• Mushrooms – such as raw maitake, dried shiitake, portobello and white (if the latter two have been exposed to UV light)


Vitamin D and fertility

In the world of fertility, the importance of vitamin D was originally studied in experiments involving mice. These studies have shown us that mice which are vitamin D deficient or lack a vitamin D receptor have an underdeveloped uterus or an inability to form mature eggs. If a pregnancy did occur in these mice the foetus produced often showed impaired growth. It was discovered that when the mice were supplemented with vitamin D, reproduction was returned to normal but not by giving calcium supplementation alone- suggesting that vitamin D’s role in female reproduction is not related to the ability to absorb calcium.

In humans, the vitamin D receptor is present in many female organs including the uterus, ovary and placenta. Vitamin D (D3) has various important roles in human reproduction. It is thought to help control the genes involved in making oestrogen. It also controls several genes involved in the implantation of the embryo. Once a woman is pregnant, vitamin D3 is involved in the organisation of the immune cells in the uterus. During pregnancy, a deficieny in vitamin D has been linked to some complications such as diabetes and hypertension.

Clients I see during a Nutritional Therapy consultation often wish to understand their vitamin D status and this can be done by means of a very specific, but simple, test or as part of a more comprehensive Nutri-genetic test. This is important, as it gives a starting point to know if there is a deficiency, or not, and will help shape the personalised nutritional recommendations that can provided for the client.

Vitamin D status has been associated with some features of Poly Cystic Ovary Syndrome (PCOS) and endometriosis, and in some studies have shown beneficial effects of vitamin D supplementation in some stages of egg cell maturation and menstrual cycle regulation. Findings of other studies suggest benefits of vitamin D in supplementation in some stages of the menstrual cycle regulation and of egg cell maturation in women with PCOS. There have also been findings to suggest the benefits from Vitamin D supplementation in PCOS women in relation to obesity, metabolic syndrome and type 2 diabetes.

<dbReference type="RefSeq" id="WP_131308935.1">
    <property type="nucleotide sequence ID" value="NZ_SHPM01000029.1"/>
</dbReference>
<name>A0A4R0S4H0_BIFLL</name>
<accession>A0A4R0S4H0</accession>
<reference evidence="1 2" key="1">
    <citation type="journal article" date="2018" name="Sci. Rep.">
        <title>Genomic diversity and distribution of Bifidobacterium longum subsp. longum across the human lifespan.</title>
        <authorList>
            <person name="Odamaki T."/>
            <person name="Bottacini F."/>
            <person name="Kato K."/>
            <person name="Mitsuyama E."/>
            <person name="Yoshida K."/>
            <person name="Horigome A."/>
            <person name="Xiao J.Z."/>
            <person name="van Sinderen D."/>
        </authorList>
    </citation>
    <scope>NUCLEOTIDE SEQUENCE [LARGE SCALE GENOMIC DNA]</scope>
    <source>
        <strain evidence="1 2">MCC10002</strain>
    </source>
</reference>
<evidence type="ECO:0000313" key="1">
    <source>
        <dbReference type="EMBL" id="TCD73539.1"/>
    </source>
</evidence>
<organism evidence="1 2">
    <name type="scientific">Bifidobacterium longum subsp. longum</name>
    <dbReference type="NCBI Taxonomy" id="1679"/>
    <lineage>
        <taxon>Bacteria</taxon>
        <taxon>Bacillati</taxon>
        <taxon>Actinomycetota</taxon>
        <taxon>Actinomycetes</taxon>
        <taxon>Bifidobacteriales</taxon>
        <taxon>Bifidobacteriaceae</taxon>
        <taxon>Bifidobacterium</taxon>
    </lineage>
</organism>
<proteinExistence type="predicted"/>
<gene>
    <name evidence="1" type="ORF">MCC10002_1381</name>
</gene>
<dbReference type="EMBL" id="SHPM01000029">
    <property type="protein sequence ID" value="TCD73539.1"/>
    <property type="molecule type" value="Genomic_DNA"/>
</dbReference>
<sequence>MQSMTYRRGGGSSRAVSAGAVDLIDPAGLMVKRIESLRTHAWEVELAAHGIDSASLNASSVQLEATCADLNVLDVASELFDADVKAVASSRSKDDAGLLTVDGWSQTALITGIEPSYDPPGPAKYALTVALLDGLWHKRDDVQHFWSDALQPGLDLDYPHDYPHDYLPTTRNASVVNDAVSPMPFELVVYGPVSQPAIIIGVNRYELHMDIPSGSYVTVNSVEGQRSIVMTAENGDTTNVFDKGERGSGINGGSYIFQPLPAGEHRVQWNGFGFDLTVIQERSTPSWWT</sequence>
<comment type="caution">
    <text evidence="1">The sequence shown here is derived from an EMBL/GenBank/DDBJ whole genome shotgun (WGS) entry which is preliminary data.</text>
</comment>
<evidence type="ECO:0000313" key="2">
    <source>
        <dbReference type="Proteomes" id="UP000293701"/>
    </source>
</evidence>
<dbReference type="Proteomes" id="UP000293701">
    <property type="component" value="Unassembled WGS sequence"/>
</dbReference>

In a very recent study, which set out to evaluate the relationship between vitamin D deficiency and reproductive outcomes after ovarian stimulation in women with either PCOS or unexplained infertility, it was discovered that participants from the pregnancy in PCOS cohort who were deficient in vitamin D, were less likely to ovulate and experienced a 40% lower chance of a live birth than those who were not deficient. However, this result was not observed in those participants with unexplained infertility. More research is now needed in this area.

In men, vitamin D status has been associated with semen quality and sperm count, motility and morphology. There is evidence to suggest that if a man is not deficient in vitamin D then there is a positive effect to be seen on semen quality, testosterone concentrations and fertility outcomes.


IVF and vitamin D

There is increasing interest into the role of vitamin D and IVF success.

A research project conducted in 2017 involving a systematic review and meta-analysis of 11 published cohort studies (including 2700 women) that investigated the association between vitamin D and Assisted Reproductive Technology (ART) outcomes, set out to determine if serum vitamin D is associated with live birth rates in women undergoing ART. They found that women undergoing ART, who are replete in vitamin D, have a higher live birth rate than women who are vitamin D deficient. Further research is needed into the value of vitamin D deficiency and infertility treatment.



Ongoing research is increasingly demonstrating the benefits of adequate levels of vitamin D, especially in fertility treatments. Although vitamin D can be difficult to acquire naturally, supplements can help once you know your individual requirements.


Sue Bedford, MSc (Nut Th), BSc (Hons), PGCE, mBANT, CNHC is a Nutritional Therapist, with a special interest in Fertility, General Health and Well-Being, Weight Loss and Child Nutrition. She gained her MSc in Nutritional Therapy from the University of Worcester in 2012 (her thesis explored nutrition and fertility in depth) and has worked with a variety of clients ever since and writes regularly for IVF Babble.